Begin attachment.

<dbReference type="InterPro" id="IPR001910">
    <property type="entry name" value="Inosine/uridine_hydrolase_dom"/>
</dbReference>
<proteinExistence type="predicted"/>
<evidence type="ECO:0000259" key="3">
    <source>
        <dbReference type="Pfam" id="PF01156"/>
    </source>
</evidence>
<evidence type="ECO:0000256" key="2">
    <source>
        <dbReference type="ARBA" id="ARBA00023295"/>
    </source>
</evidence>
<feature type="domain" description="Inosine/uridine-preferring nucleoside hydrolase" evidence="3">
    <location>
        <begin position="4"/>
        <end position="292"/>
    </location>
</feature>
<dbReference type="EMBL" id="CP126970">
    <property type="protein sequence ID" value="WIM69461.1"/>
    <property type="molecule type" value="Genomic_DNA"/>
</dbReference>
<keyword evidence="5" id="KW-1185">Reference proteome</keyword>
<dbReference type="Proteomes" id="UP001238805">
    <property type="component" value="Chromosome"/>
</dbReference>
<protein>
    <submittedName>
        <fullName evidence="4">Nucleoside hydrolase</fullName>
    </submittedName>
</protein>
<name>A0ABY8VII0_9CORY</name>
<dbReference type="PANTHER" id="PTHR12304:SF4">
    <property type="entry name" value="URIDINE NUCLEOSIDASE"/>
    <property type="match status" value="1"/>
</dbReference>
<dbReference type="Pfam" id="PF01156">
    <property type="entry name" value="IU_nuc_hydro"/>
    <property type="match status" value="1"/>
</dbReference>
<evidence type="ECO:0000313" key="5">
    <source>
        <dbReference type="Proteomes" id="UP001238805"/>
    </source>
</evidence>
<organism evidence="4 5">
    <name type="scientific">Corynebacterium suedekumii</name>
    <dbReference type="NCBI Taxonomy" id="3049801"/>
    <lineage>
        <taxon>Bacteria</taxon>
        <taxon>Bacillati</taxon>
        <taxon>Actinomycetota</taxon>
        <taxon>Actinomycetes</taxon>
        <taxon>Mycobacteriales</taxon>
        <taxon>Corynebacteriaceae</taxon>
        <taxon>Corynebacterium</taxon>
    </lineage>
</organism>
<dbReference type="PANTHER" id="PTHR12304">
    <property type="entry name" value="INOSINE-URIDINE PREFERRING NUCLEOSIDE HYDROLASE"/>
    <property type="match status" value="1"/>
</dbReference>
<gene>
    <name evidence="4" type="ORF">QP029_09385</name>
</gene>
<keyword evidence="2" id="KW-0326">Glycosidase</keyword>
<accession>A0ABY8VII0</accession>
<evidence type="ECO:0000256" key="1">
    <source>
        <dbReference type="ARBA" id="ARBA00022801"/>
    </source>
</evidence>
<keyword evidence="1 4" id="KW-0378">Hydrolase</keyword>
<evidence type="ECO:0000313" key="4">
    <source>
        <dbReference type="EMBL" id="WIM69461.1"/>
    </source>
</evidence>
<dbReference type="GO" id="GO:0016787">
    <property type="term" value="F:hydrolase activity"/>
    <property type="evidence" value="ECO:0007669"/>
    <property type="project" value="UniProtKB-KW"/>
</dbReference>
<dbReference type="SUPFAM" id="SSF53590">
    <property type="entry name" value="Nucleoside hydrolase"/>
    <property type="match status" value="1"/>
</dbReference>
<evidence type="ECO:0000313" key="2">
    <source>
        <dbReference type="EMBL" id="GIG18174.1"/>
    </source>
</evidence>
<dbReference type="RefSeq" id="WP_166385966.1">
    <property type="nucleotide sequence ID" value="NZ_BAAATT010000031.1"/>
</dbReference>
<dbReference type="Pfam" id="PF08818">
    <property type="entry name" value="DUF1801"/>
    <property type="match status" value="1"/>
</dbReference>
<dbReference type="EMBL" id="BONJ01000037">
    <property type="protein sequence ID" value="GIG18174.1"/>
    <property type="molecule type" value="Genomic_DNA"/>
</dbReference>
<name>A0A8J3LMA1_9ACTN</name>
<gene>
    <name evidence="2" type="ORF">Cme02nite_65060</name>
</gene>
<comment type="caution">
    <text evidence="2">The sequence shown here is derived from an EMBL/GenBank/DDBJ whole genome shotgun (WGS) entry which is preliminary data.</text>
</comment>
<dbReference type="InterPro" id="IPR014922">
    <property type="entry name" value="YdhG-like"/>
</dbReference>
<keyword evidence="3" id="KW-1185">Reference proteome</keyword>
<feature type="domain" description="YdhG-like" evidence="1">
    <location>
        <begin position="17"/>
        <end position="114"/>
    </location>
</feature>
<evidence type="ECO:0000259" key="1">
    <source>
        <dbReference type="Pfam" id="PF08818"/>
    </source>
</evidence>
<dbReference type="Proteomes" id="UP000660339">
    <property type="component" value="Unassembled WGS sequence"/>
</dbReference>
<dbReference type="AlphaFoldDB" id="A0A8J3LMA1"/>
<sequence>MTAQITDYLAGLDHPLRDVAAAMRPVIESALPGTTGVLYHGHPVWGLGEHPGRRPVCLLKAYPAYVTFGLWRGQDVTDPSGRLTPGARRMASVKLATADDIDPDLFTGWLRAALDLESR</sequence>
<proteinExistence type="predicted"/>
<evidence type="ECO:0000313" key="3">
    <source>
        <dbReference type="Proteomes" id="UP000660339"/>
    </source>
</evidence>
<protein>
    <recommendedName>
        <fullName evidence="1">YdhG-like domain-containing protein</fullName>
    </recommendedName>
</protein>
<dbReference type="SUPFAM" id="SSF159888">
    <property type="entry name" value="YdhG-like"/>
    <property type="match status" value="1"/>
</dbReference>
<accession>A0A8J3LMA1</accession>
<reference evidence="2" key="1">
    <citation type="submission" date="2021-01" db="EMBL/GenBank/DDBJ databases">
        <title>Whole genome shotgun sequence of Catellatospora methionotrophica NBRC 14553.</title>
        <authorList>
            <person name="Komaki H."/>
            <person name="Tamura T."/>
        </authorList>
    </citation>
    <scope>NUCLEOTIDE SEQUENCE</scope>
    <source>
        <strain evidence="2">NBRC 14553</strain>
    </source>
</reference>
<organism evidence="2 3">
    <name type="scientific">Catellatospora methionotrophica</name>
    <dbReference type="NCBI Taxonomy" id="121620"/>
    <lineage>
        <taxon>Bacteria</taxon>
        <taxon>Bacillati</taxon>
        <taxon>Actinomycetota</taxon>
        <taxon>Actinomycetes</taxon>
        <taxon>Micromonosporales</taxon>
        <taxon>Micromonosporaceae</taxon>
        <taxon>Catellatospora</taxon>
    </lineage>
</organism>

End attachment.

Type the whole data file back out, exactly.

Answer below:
<dbReference type="InterPro" id="IPR001910">
    <property type="entry name" value="Inosine/uridine_hydrolase_dom"/>
</dbReference>
<proteinExistence type="predicted"/>
<evidence type="ECO:0000259" key="3">
    <source>
        <dbReference type="Pfam" id="PF01156"/>
    </source>
</evidence>
<evidence type="ECO:0000256" key="2">
    <source>
        <dbReference type="ARBA" id="ARBA00023295"/>
    </source>
</evidence>
<feature type="domain" description="Inosine/uridine-preferring nucleoside hydrolase" evidence="3">
    <location>
        <begin position="4"/>
        <end position="292"/>
    </location>
</feature>
<dbReference type="EMBL" id="CP126970">
    <property type="protein sequence ID" value="WIM69461.1"/>
    <property type="molecule type" value="Genomic_DNA"/>
</dbReference>
<keyword evidence="5" id="KW-1185">Reference proteome</keyword>
<dbReference type="Proteomes" id="UP001238805">
    <property type="component" value="Chromosome"/>
</dbReference>
<protein>
    <submittedName>
        <fullName evidence="4">Nucleoside hydrolase</fullName>
    </submittedName>
</protein>
<name>A0ABY8VII0_9CORY</name>
<dbReference type="PANTHER" id="PTHR12304:SF4">
    <property type="entry name" value="URIDINE NUCLEOSIDASE"/>
    <property type="match status" value="1"/>
</dbReference>
<dbReference type="Pfam" id="PF01156">
    <property type="entry name" value="IU_nuc_hydro"/>
    <property type="match status" value="1"/>
</dbReference>
<evidence type="ECO:0000313" key="5">
    <source>
        <dbReference type="Proteomes" id="UP001238805"/>
    </source>
</evidence>
<organism evidence="4 5">
    <name type="scientific">Corynebacterium suedekumii</name>
    <dbReference type="NCBI Taxonomy" id="3049801"/>
    <lineage>
        <taxon>Bacteria</taxon>
        <taxon>Bacillati</taxon>
        <taxon>Actinomycetota</taxon>
        <taxon>Actinomycetes</taxon>
        <taxon>Mycobacteriales</taxon>
        <taxon>Corynebacteriaceae</taxon>
        <taxon>Corynebacterium</taxon>
    </lineage>
</organism>
<dbReference type="PANTHER" id="PTHR12304">
    <property type="entry name" value="INOSINE-URIDINE PREFERRING NUCLEOSIDE HYDROLASE"/>
    <property type="match status" value="1"/>
</dbReference>
<gene>
    <name evidence="4" type="ORF">QP029_09385</name>
</gene>
<keyword evidence="2" id="KW-0326">Glycosidase</keyword>
<accession>A0ABY8VII0</accession>
<evidence type="ECO:0000256" key="1">
    <source>
        <dbReference type="ARBA" id="ARBA00022801"/>
    </source>
</evidence>
<keyword evidence="1 4" id="KW-0378">Hydrolase</keyword>
<evidence type="ECO:0000313" key="4">
    <source>
        <dbReference type="EMBL" id="WIM69461.1"/>
    </source>
</evidence>
<dbReference type="GO" id="GO:0016787">
    <property type="term" value="F:hydrolase activity"/>
    <property type="evidence" value="ECO:0007669"/>
    <property type="project" value="UniProtKB-KW"/>
</dbReference>
<dbReference type="SUPFAM" id="SSF53590">
    <property type="entry name" value="Nucleoside hydrolase"/>
    <property type="match status" value="1"/>
</dbReference>
<evidence type="ECO:0000313" key="2">
    <source>
        <dbReference type="EMBL" id="GIG18174.1"/>
    </source>
</evidence>
<dbReference type="RefSeq" id="WP_166385966.1">
    <property type="nucleotide sequence ID" value="NZ_BAAATT010000031.1"/>
</dbReference>
<dbReference type="Pfam" id="PF08818">
    <property type="entry name" value="DUF1801"/>
    <property type="match status" value="1"/>
</dbReference>
<dbReference type="EMBL" id="BONJ01000037">
    <property type="protein sequence ID" value="GIG18174.1"/>
    <property type="molecule type" value="Genomic_DNA"/>
</dbReference>
<name>A0A8J3LMA1_9ACTN</name>
<gene>
    <name evidence="2" type="ORF">Cme02nite_65060</name>
</gene>
<comment type="caution">
    <text evidence="2">The sequence shown here is derived from an EMBL/GenBank/DDBJ whole genome shotgun (WGS) entry which is preliminary data.</text>
</comment>
<dbReference type="InterPro" id="IPR014922">
    <property type="entry name" value="YdhG-like"/>
</dbReference>
<keyword evidence="3" id="KW-1185">Reference proteome</keyword>
<feature type="domain" description="YdhG-like" evidence="1">
    <location>
        <begin position="17"/>
        <end position="114"/>
    </location>
</feature>
<evidence type="ECO:0000259" key="1">
    <source>
        <dbReference type="Pfam" id="PF08818"/>
    </source>
</evidence>
<dbReference type="Proteomes" id="UP000660339">
    <property type="component" value="Unassembled WGS sequence"/>
</dbReference>
<dbReference type="AlphaFoldDB" id="A0A8J3LMA1"/>
<sequence>MTAQITDYLAGLDHPLRDVAAAMRPVIESALPGTTGVLYHGHPVWGLGEHPGRRPVCLLKAYPAYVTFGLWRGQDVTDPSGRLTPGARRMASVKLATADDIDPDLFTGWLRAALDLESR</sequence>
<proteinExistence type="predicted"/>
<evidence type="ECO:0000313" key="3">
    <source>
        <dbReference type="Proteomes" id="UP000660339"/>
    </source>
</evidence>
<protein>
    <recommendedName>
        <fullName evidence="1">YdhG-like domain-containing protein</fullName>
    </recommendedName>
</protein>
<dbReference type="SUPFAM" id="SSF159888">
    <property type="entry name" value="YdhG-like"/>
    <property type="match status" value="1"/>
</dbReference>
<accession>A0A8J3LMA1</accession>
<reference evidence="2" key="1">
    <citation type="submission" date="2021-01" db="EMBL/GenBank/DDBJ databases">
        <title>Whole genome shotgun sequence of Catellatospora methionotrophica NBRC 14553.</title>
        <authorList>
            <person name="Komaki H."/>
            <person name="Tamura T."/>
        </authorList>
    </citation>
    <scope>NUCLEOTIDE SEQUENCE</scope>
    <source>
        <strain evidence="2">NBRC 14553</strain>
    </source>
</reference>
<organism evidence="2 3">
    <name type="scientific">Catellatospora methionotrophica</name>
    <dbReference type="NCBI Taxonomy" id="121620"/>
    <lineage>
        <taxon>Bacteria</taxon>
        <taxon>Bacillati</taxon>
        <taxon>Actinomycetota</taxon>
        <taxon>Actinomycetes</taxon>
        <taxon>Micromonosporales</taxon>
        <taxon>Micromonosporaceae</taxon>
        <taxon>Catellatospora</taxon>
    </lineage>
</organism>